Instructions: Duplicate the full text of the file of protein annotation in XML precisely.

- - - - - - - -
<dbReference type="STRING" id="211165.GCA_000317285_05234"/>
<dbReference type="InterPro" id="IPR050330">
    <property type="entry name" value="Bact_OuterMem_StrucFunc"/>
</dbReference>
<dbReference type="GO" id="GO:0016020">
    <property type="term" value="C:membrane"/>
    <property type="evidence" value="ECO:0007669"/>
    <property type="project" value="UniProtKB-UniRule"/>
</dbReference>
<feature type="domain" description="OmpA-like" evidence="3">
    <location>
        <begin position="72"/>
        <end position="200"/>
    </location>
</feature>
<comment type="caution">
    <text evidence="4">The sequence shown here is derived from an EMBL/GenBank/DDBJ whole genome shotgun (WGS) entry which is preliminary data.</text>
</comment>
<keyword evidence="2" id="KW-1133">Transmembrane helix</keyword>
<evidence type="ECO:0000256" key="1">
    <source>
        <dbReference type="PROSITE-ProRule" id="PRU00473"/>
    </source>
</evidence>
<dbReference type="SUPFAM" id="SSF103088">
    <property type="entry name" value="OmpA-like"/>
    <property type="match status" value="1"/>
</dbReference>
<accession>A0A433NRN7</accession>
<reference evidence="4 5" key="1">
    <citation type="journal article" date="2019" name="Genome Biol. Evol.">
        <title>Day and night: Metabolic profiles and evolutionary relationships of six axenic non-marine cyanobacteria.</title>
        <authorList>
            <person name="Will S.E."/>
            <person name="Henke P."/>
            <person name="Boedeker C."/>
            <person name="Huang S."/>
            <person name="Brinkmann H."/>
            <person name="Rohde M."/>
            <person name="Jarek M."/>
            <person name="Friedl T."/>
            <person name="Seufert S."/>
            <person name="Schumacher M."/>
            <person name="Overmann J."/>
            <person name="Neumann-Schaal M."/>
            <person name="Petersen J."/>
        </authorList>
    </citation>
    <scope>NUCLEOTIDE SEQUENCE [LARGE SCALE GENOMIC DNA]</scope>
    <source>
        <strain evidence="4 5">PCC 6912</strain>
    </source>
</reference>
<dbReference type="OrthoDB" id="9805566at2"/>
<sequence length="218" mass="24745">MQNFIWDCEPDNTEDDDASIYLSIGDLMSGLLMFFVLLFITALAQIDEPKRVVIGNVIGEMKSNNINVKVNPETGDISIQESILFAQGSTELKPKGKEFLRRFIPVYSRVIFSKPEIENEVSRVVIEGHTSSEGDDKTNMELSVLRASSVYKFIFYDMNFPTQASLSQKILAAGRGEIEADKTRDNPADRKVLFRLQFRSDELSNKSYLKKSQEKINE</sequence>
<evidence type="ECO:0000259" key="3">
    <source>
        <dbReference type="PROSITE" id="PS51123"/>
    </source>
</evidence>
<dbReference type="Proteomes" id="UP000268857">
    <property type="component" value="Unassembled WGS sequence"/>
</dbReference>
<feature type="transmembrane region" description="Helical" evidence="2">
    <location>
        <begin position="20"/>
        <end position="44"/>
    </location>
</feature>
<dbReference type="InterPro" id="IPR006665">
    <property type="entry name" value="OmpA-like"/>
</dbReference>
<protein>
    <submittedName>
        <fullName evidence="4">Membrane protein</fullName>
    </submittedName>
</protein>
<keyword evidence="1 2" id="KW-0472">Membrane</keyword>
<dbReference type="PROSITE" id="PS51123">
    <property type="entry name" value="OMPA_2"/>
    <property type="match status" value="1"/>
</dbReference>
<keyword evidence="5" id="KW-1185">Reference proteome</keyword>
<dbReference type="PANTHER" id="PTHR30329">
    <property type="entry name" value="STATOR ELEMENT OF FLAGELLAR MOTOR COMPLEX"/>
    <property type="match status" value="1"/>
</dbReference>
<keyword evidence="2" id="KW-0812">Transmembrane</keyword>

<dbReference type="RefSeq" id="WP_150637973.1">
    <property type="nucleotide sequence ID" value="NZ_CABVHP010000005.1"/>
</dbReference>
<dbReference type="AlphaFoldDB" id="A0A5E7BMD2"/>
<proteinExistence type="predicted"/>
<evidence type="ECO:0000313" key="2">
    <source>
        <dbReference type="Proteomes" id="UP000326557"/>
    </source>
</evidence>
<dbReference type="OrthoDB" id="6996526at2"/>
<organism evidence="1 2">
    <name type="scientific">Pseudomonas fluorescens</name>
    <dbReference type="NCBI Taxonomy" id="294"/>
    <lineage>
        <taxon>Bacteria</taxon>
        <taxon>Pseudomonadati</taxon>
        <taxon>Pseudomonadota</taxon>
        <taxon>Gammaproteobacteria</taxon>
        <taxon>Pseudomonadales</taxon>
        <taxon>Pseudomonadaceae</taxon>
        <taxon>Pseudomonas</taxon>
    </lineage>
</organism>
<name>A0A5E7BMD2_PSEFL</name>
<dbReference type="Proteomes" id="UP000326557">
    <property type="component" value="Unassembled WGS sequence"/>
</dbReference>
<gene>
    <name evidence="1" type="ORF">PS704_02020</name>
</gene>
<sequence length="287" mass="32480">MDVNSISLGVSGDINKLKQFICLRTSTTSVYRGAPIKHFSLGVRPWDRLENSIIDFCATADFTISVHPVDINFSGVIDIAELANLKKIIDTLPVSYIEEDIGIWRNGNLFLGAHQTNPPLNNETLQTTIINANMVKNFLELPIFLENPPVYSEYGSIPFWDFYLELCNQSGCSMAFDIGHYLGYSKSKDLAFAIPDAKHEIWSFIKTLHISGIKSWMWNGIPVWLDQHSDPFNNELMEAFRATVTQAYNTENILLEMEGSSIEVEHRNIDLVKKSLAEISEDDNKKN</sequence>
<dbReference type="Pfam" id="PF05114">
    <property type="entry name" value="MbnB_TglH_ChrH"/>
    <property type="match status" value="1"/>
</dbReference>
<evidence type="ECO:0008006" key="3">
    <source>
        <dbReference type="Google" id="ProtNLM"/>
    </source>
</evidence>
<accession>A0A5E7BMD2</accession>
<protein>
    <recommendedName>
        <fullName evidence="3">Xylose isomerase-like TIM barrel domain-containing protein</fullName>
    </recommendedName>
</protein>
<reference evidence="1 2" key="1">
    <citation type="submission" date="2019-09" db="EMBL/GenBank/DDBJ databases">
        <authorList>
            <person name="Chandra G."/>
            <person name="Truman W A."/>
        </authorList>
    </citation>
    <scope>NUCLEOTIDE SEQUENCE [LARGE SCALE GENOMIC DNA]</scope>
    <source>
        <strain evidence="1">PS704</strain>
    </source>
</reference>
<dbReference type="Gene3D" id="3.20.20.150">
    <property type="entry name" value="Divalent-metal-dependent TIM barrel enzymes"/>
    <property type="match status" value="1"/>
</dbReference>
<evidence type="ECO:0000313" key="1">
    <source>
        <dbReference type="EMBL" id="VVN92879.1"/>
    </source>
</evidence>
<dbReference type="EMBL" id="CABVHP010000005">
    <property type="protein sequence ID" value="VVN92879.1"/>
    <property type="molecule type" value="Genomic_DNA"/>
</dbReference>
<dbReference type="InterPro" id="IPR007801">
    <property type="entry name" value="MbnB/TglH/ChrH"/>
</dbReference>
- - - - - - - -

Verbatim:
<dbReference type="STRING" id="211165.GCA_000317285_05234"/>
<dbReference type="InterPro" id="IPR050330">
    <property type="entry name" value="Bact_OuterMem_StrucFunc"/>
</dbReference>
<dbReference type="GO" id="GO:0016020">
    <property type="term" value="C:membrane"/>
    <property type="evidence" value="ECO:0007669"/>
    <property type="project" value="UniProtKB-UniRule"/>
</dbReference>
<feature type="domain" description="OmpA-like" evidence="3">
    <location>
        <begin position="72"/>
        <end position="200"/>
    </location>
</feature>
<comment type="caution">
    <text evidence="4">The sequence shown here is derived from an EMBL/GenBank/DDBJ whole genome shotgun (WGS) entry which is preliminary data.</text>
</comment>
<keyword evidence="2" id="KW-1133">Transmembrane helix</keyword>
<evidence type="ECO:0000256" key="1">
    <source>
        <dbReference type="PROSITE-ProRule" id="PRU00473"/>
    </source>
</evidence>
<dbReference type="SUPFAM" id="SSF103088">
    <property type="entry name" value="OmpA-like"/>
    <property type="match status" value="1"/>
</dbReference>
<accession>A0A433NRN7</accession>
<reference evidence="4 5" key="1">
    <citation type="journal article" date="2019" name="Genome Biol. Evol.">
        <title>Day and night: Metabolic profiles and evolutionary relationships of six axenic non-marine cyanobacteria.</title>
        <authorList>
            <person name="Will S.E."/>
            <person name="Henke P."/>
            <person name="Boedeker C."/>
            <person name="Huang S."/>
            <person name="Brinkmann H."/>
            <person name="Rohde M."/>
            <person name="Jarek M."/>
            <person name="Friedl T."/>
            <person name="Seufert S."/>
            <person name="Schumacher M."/>
            <person name="Overmann J."/>
            <person name="Neumann-Schaal M."/>
            <person name="Petersen J."/>
        </authorList>
    </citation>
    <scope>NUCLEOTIDE SEQUENCE [LARGE SCALE GENOMIC DNA]</scope>
    <source>
        <strain evidence="4 5">PCC 6912</strain>
    </source>
</reference>
<dbReference type="OrthoDB" id="9805566at2"/>
<sequence length="218" mass="24745">MQNFIWDCEPDNTEDDDASIYLSIGDLMSGLLMFFVLLFITALAQIDEPKRVVIGNVIGEMKSNNINVKVNPETGDISIQESILFAQGSTELKPKGKEFLRRFIPVYSRVIFSKPEIENEVSRVVIEGHTSSEGDDKTNMELSVLRASSVYKFIFYDMNFPTQASLSQKILAAGRGEIEADKTRDNPADRKVLFRLQFRSDELSNKSYLKKSQEKINE</sequence>
<evidence type="ECO:0000259" key="3">
    <source>
        <dbReference type="PROSITE" id="PS51123"/>
    </source>
</evidence>
<dbReference type="Proteomes" id="UP000268857">
    <property type="component" value="Unassembled WGS sequence"/>
</dbReference>
<feature type="transmembrane region" description="Helical" evidence="2">
    <location>
        <begin position="20"/>
        <end position="44"/>
    </location>
</feature>
<dbReference type="InterPro" id="IPR006665">
    <property type="entry name" value="OmpA-like"/>
</dbReference>
<protein>
    <submittedName>
        <fullName evidence="4">Membrane protein</fullName>
    </submittedName>
</protein>
<keyword evidence="1 2" id="KW-0472">Membrane</keyword>
<dbReference type="PROSITE" id="PS51123">
    <property type="entry name" value="OMPA_2"/>
    <property type="match status" value="1"/>
</dbReference>
<keyword evidence="5" id="KW-1185">Reference proteome</keyword>
<dbReference type="PANTHER" id="PTHR30329">
    <property type="entry name" value="STATOR ELEMENT OF FLAGELLAR MOTOR COMPLEX"/>
    <property type="match status" value="1"/>
</dbReference>
<keyword evidence="2" id="KW-0812">Transmembrane</keyword>

<dbReference type="RefSeq" id="WP_150637973.1">
    <property type="nucleotide sequence ID" value="NZ_CABVHP010000005.1"/>
</dbReference>
<dbReference type="AlphaFoldDB" id="A0A5E7BMD2"/>
<proteinExistence type="predicted"/>
<evidence type="ECO:0000313" key="2">
    <source>
        <dbReference type="Proteomes" id="UP000326557"/>
    </source>
</evidence>
<dbReference type="OrthoDB" id="6996526at2"/>
<organism evidence="1 2">
    <name type="scientific">Pseudomonas fluorescens</name>
    <dbReference type="NCBI Taxonomy" id="294"/>
    <lineage>
        <taxon>Bacteria</taxon>
        <taxon>Pseudomonadati</taxon>
        <taxon>Pseudomonadota</taxon>
        <taxon>Gammaproteobacteria</taxon>
        <taxon>Pseudomonadales</taxon>
        <taxon>Pseudomonadaceae</taxon>
        <taxon>Pseudomonas</taxon>
    </lineage>
</organism>
<name>A0A5E7BMD2_PSEFL</name>
<dbReference type="Proteomes" id="UP000326557">
    <property type="component" value="Unassembled WGS sequence"/>
</dbReference>
<gene>
    <name evidence="1" type="ORF">PS704_02020</name>
</gene>
<sequence length="287" mass="32480">MDVNSISLGVSGDINKLKQFICLRTSTTSVYRGAPIKHFSLGVRPWDRLENSIIDFCATADFTISVHPVDINFSGVIDIAELANLKKIIDTLPVSYIEEDIGIWRNGNLFLGAHQTNPPLNNETLQTTIINANMVKNFLELPIFLENPPVYSEYGSIPFWDFYLELCNQSGCSMAFDIGHYLGYSKSKDLAFAIPDAKHEIWSFIKTLHISGIKSWMWNGIPVWLDQHSDPFNNELMEAFRATVTQAYNTENILLEMEGSSIEVEHRNIDLVKKSLAEISEDDNKKN</sequence>
<dbReference type="Pfam" id="PF05114">
    <property type="entry name" value="MbnB_TglH_ChrH"/>
    <property type="match status" value="1"/>
</dbReference>
<evidence type="ECO:0008006" key="3">
    <source>
        <dbReference type="Google" id="ProtNLM"/>
    </source>
</evidence>
<accession>A0A5E7BMD2</accession>
<protein>
    <recommendedName>
        <fullName evidence="3">Xylose isomerase-like TIM barrel domain-containing protein</fullName>
    </recommendedName>
</protein>
<reference evidence="1 2" key="1">
    <citation type="submission" date="2019-09" db="EMBL/GenBank/DDBJ databases">
        <authorList>
            <person name="Chandra G."/>
            <person name="Truman W A."/>
        </authorList>
    </citation>
    <scope>NUCLEOTIDE SEQUENCE [LARGE SCALE GENOMIC DNA]</scope>
    <source>
        <strain evidence="1">PS704</strain>
    </source>
</reference>
<dbReference type="Gene3D" id="3.20.20.150">
    <property type="entry name" value="Divalent-metal-dependent TIM barrel enzymes"/>
    <property type="match status" value="1"/>
</dbReference>
<evidence type="ECO:0000313" key="1">
    <source>
        <dbReference type="EMBL" id="VVN92879.1"/>
    </source>
</evidence>
<dbReference type="EMBL" id="CABVHP010000005">
    <property type="protein sequence ID" value="VVN92879.1"/>
    <property type="molecule type" value="Genomic_DNA"/>
</dbReference>
<dbReference type="InterPro" id="IPR007801">
    <property type="entry name" value="MbnB/TglH/ChrH"/>
</dbReference>